What has design to do with politics? DISEÑA from Chile has just arrived

Recently this lovely collection of texts and reflections upon design and politics from Chile arrived in my mailbox. Me (Li Jönsson) and Tau Ulv Lenskjold contributed with a text upon multi-species ethnography through design.

Find the journal here; http://www.revistadisena.com/revista-disena/ and for latest ssue #11 http://www.revistadisena.com/numeros/once/

Martín Tironi, who is the guest editor, and who I had the pleasure to meet for the first time at DRS last year and through the STS community is a sociologist and active researcher upon design. As he himself writes and sums up the theme of journal:

What has design to do with politics?

The usual answer would be: nothing. At first glimpse, politics would be a realm indifferent and alien to design. While politics must deal with the governing of human interests for the sake of common good, design, instead, would be focused on form, the aesthetic and functional arrangement of the things that populate the world. The realm of the political would be populated by norms and values (liberty, tolerance, etc.), founding its duties on what Weber called ‘the legitimate use of force’ (Weber, 1944). The field of design, on its part, would respond to the rule of the needs of the user, focusing its forces on transforming, creatively and sensitively, the materialities into useful, usable or decorative products. According to this conception, design would be merely a medium over which the forces of politics and culture act. It is true that through design objects we may recognise social categories and access a series of meanings about the status of a given social group (Bourdieu, 1979). But under this premise, design acts as a mediator that makes certain positions visible in the social structure, but that by itself wouldn’t offer a strictly political mode of existence, nor would it be worthy of it. It would, at most, be an accessory of the political. From this reductionist perspective, design would only contribute to create the illusion, seductive and fetishist (Baudrillard, 1994) of the political reality. But the real politics takes place in the arena of reflexive and rational deliberation between human beings. So, to argue that the forms of design possess in themselves political properties would not only seem mistaken: it would mean for design meddling in a field where it has no competence. It is precisely the separation between politics and design, deeply rooted in the thought and action of the latter, which this dossier attempts to thematise and problematise.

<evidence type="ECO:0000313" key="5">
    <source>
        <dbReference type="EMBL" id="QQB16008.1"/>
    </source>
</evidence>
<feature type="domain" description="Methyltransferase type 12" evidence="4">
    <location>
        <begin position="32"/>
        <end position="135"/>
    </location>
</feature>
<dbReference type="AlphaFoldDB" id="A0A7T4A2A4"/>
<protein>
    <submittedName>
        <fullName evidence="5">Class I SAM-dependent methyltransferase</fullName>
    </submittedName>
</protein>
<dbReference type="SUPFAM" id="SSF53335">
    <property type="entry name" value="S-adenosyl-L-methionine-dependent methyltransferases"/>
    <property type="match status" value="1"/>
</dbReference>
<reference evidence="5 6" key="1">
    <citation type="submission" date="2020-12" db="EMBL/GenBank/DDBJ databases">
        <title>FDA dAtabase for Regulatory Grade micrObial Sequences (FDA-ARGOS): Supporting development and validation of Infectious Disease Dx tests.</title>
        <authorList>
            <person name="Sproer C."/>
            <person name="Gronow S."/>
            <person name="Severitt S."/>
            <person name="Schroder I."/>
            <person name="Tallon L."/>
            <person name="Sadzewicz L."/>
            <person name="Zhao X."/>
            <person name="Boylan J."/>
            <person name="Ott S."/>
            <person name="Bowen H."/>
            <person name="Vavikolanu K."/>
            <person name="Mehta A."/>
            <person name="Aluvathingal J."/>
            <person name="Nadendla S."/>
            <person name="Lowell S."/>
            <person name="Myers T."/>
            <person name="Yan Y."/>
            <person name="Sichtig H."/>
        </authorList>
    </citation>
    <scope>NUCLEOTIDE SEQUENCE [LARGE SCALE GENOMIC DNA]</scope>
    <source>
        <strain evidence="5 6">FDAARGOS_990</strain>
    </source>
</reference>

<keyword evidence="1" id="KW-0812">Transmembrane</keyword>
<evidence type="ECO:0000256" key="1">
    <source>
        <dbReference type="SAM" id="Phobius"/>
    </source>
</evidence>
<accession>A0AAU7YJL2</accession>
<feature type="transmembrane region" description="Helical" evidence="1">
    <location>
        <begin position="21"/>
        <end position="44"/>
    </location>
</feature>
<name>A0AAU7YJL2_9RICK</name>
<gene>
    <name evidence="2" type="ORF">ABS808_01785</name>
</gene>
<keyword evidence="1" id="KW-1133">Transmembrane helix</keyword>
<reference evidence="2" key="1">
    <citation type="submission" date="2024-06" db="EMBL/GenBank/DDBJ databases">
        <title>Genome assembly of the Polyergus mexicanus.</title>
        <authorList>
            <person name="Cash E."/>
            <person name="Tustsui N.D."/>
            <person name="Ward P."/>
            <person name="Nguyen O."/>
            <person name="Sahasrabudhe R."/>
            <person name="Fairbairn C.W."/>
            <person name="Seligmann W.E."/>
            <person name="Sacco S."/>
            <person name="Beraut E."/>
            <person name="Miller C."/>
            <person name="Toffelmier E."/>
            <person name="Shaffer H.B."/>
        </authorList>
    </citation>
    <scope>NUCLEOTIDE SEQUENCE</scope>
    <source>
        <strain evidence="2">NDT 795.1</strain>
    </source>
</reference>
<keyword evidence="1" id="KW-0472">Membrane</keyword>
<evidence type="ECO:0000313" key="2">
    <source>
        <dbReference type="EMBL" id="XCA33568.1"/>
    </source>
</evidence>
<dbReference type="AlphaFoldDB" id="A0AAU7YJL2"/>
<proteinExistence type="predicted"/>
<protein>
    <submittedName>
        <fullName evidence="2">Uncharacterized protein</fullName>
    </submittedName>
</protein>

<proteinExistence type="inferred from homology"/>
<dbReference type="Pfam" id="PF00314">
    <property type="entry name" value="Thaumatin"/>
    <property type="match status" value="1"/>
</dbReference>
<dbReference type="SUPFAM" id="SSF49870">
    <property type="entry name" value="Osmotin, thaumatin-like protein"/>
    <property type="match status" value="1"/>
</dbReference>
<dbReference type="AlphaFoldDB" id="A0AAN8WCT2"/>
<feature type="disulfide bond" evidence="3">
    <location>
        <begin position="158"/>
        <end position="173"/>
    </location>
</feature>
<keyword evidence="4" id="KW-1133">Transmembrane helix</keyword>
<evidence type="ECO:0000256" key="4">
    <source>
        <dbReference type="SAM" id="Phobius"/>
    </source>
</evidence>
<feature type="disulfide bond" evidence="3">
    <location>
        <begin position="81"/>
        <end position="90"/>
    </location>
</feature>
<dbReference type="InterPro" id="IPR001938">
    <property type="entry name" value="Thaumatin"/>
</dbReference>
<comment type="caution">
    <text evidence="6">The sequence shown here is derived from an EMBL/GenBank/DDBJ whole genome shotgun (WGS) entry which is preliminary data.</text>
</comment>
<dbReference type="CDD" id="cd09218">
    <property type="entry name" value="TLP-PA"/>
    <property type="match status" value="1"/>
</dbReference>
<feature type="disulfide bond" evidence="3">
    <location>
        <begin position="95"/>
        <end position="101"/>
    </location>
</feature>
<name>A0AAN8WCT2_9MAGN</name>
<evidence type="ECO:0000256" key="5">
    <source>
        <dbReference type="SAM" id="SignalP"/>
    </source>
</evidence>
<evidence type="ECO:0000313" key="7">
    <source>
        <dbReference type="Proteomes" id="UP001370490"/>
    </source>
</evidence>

SEE http://revistadisena.com/pdf/revistadisena_11_ISSN0718-8447_rethinking-politics-from-design.pdf

ABOUT: DISEÑA Magazine is a publication of Pontificia Universidad Católica de Chile School of Design whose aim is to promote the culture of design in the country, fostering a scenario for discussion among national and foreign peers. The magazine is a very good platform for showcasing and positioning the panorama of contemporary national design, and as such, present authors and subjects that help make visible the role of the discipline. It seeks to be the natural path for a community of researchers and professionals who influence our material reality, whose knowledge is a valuable input for the future innovation processes in Chile and Latin America. 

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About lijonsson

Li Jönsson has an interdisciplinary approach to design that engages with a diverse set of critical and practical ideas. Working at the intersection between design and science and technology studies (STS) her PhD-work is set in the context of new technology & innovation projects. Her interest lies in the attempt to move beyond the anthropocentric positioning in design by linking discussions between more recent materialist approaches at the same time as being a designer/maker. Having previously worked with topics such as energy use and senior health care - more recent projects explore computational technology and the politics of participation as a ‘speculative co-design’.
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